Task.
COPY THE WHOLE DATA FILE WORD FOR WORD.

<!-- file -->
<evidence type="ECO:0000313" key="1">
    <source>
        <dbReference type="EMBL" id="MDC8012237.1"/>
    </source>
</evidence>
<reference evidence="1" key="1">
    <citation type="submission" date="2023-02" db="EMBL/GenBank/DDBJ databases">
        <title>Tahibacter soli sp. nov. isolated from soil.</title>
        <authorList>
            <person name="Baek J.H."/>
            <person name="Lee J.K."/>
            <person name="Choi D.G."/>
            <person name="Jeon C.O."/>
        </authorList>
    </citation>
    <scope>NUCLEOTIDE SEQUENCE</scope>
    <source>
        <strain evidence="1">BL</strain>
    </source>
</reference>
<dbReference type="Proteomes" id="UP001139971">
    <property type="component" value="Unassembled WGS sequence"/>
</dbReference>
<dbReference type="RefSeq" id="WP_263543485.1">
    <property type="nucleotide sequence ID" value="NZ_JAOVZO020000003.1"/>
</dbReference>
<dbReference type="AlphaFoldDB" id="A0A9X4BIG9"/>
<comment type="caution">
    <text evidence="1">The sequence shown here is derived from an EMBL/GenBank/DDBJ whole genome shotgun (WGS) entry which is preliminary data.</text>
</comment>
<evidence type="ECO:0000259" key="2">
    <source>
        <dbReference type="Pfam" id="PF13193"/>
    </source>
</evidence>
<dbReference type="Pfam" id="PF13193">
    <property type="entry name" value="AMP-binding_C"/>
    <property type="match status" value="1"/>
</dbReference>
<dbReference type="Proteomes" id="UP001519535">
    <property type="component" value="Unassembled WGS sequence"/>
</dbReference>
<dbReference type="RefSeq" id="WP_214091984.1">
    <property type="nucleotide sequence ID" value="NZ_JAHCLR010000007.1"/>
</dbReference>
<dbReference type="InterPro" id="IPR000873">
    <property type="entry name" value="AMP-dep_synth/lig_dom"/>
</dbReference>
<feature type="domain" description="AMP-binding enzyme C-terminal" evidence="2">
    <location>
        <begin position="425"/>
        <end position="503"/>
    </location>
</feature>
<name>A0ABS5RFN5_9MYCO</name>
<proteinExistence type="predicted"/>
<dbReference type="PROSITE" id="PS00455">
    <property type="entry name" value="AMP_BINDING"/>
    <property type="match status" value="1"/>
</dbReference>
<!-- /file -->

<evidence type="ECO:0000313" key="1">
    <source>
        <dbReference type="EMBL" id="MDC8012237.1"/>
    </source>
</evidence>
<reference evidence="1" key="1">
    <citation type="submission" date="2023-02" db="EMBL/GenBank/DDBJ databases">
        <title>Tahibacter soli sp. nov. isolated from soil.</title>
        <authorList>
            <person name="Baek J.H."/>
            <person name="Lee J.K."/>
            <person name="Choi D.G."/>
            <person name="Jeon C.O."/>
        </authorList>
    </citation>
    <scope>NUCLEOTIDE SEQUENCE</scope>
    <source>
        <strain evidence="1">BL</strain>
    </source>
</reference>
<dbReference type="Proteomes" id="UP001139971">
    <property type="component" value="Unassembled WGS sequence"/>
</dbReference>
<dbReference type="RefSeq" id="WP_263543485.1">
    <property type="nucleotide sequence ID" value="NZ_JAOVZO020000003.1"/>
</dbReference>
<dbReference type="AlphaFoldDB" id="A0A9X4BIG9"/>
<comment type="caution">
    <text evidence="1">The sequence shown here is derived from an EMBL/GenBank/DDBJ whole genome shotgun (WGS) entry which is preliminary data.</text>
</comment>
<evidence type="ECO:0000259" key="2">
    <source>
        <dbReference type="Pfam" id="PF13193"/>
    </source>
</evidence>
<dbReference type="Pfam" id="PF13193">
    <property type="entry name" value="AMP-binding_C"/>
    <property type="match status" value="1"/>
</dbReference>
<dbReference type="Proteomes" id="UP001519535">
    <property type="component" value="Unassembled WGS sequence"/>
</dbReference>
<dbReference type="RefSeq" id="WP_214091984.1">
    <property type="nucleotide sequence ID" value="NZ_JAHCLR010000007.1"/>
</dbReference>
<dbReference type="InterPro" id="IPR000873">
    <property type="entry name" value="AMP-dep_synth/lig_dom"/>
</dbReference>
<feature type="domain" description="AMP-binding enzyme C-terminal" evidence="2">
    <location>
        <begin position="425"/>
        <end position="503"/>
    </location>
</feature>
<name>A0ABS5RFN5_9MYCO</name>
<proteinExistence type="predicted"/>
<dbReference type="PROSITE" id="PS00455">
    <property type="entry name" value="AMP_BINDING"/>
    <property type="match status" value="1"/>
</dbReference>